The Creative Class movement leaves too many citizens behind, but it does recognize that quality of life matters most.
By Ben Bull
Published December 14, 2004
Hamilton city council is finally taking notice of the North American phenomenon called "creative class." It's latest economic development strategy adds three new clusters, including the port, tourism and the arts, and the downtown - as well as an education and a "quality of life" component.
I think Dr. Richard Florida, author of The Rise of the Creative Class and architect of the Creative Class theory of economic development, would be pleased.
But what are we to really make of Dr Florida's widely touted theories? If this really is a new direction for Hamilton (as opposed to just another document), then where will it take us?
I spoke recently with the ex-Mayor of my old hometown of Leeds. George Mudie's city council initiatives in the 1980s helped attract a large segment of England's "mobile workers" to his town. Today, Leeds is home to the cream of northern England's IT workers and is known as the "IT Capital of the north."
Mr. Mudie had never heard of Richard Florida or the term Creative Class. When I explained it to him he simply said, "What about everyone else?"
One of Mudie's biggest regrets was not addressing the issues of Leeds, inner city folks for whom a trip to the nearest art gallery is less of a priority than putting food on the table.
I also remember reading about Florida's Bohemian Index and thinking, "This sounds too simple to be true!"
As Jason Leach and I trumpeted these ideas on the Green Berets radio show I recall one person asking, "How does this help our unemployed steelworkers?"
"Erm ... dunno?"
I think attracting more creative class workers is important for Hamilton - in fact I think its essential - but this is just one piece of a very complex urban revitalization puzzle.
My conversation with George Mudie quickly turned to what he considered to be the revitalization priority - "Build on your strengths."
He told me about a conference he had attended in New York with city powerbrokers from all over the United States. After a day or so of listening to the various city initiatives happening all over the US, it suddenly occurred to Mudie that "We were all chasing the same things." He explained that wooing call centres and government offices is all very well, but "Every town is unique - you have to build on your strengths."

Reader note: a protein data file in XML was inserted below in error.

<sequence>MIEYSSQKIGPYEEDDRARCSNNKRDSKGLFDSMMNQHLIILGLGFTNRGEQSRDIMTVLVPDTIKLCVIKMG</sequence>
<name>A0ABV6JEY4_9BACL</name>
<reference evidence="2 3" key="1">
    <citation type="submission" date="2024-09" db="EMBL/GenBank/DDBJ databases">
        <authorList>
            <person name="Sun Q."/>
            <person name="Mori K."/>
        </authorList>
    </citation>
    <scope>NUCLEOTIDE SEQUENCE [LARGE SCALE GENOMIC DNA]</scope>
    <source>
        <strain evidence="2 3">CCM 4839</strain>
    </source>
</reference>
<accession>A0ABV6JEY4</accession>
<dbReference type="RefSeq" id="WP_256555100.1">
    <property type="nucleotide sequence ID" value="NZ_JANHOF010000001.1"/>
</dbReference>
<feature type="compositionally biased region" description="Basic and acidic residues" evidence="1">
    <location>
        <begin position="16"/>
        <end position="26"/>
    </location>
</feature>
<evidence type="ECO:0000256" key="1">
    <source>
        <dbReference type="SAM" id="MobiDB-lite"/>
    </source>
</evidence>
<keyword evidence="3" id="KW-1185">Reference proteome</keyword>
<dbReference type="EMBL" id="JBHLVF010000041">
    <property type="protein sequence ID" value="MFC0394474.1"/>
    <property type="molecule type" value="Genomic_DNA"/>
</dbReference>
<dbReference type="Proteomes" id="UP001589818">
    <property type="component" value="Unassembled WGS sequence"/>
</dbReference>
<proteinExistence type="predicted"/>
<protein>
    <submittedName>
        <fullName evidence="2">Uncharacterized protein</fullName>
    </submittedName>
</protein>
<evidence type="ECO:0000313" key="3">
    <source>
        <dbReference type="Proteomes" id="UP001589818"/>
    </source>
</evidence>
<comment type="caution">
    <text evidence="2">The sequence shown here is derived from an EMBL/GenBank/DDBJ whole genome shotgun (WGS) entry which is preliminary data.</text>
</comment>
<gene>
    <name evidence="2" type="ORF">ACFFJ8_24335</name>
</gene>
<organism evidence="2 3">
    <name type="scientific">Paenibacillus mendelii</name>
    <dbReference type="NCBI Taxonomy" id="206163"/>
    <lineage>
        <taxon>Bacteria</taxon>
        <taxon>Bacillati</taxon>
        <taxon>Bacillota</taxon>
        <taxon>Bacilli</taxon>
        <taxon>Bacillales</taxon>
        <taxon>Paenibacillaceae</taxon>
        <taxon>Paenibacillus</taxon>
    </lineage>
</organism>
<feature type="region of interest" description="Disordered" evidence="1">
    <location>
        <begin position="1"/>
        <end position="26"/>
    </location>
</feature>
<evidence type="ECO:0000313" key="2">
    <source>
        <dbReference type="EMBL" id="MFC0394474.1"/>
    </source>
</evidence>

He told me how he had met the Mayor of Pittsburgh, who understood this clearly. "Pittsburgh realized that they had two excellent sports stadiums and also a leading edge health-care facility. They went on to develop a Sports injury clinic that is now used by many of America's top athletes."
Do more of what you do well: who could argue with this basic concept? After all, today's thriving call centre could just as easily become tomorrow's Royal Connaught Hotel.
But what is at the heart of Florida's theories? Why are venues like art galleries, theatres and coffee shops so important to creative people? Why do they care how a town looks?
I got a little bit closer to working this one out during a recent Green Berets brainstorming session. We were all trying to work out a suitable mission statement for the Raise the Hammer magazine when the term "quality of life" kept coming up again and again.
"What are we really trying to do here?" someone asked. "What is urban revitalization all about?"
The unanimous answer (which somehow never made it to the mission statement shortlist) was, "Create a better quality of life for all Hamiltonians."
That's it. It's very simple, really. All Florida is saying, all the Green Berets saying, all any of us is really saying is, "Give us a better quality of life in the Hammer."
For the creative minded, this does indeed mean vibrant mixed neighbourhoods, nice architecture and a thriving downtown. For many of us - who don't own a car, or hate to drive - this means efficient and affordable transit. For some of us it means easy access to first-rate medical services. For all of us it means lots of good paying jobs, clean streets and less crime.
Quality of life is at the heart of everything we need to do to turn the Hammer around. If we fail to understand which issues are the most important for today's lifestyles, then we will fail to succeed as a town.
Addressing the needs of the "mobile workers" is, indeed, a litmus test for a town, as Florida contends. What clearer indication of your town's viability can you have then someone saying, "No thanks" and moving elsewhere?
I'd like to pose a question to you, dear reader:
What matters to you the most? What is the most important quality of life factor on your urban renewal shopping list? If you could improve one thing about life in the Hammer, what would it be?
Okay, that was three questions. Well, they're all the same, aren't they?
We'll post your responses, if we get any, in next month's issue and send a summary out to our councilors.
In the end, while I'm all for having more "fun" in the Hammer - and lets face it, most of what the creative class seems to want is about having more fun - we don't want to make the same mistake that Leeds and other towns have made, which is to leave people behind. So while we plan for a better future in Hamilton, let's make sure we never forget that we are all Hamiltonians, and the future is ours to enjoy together.
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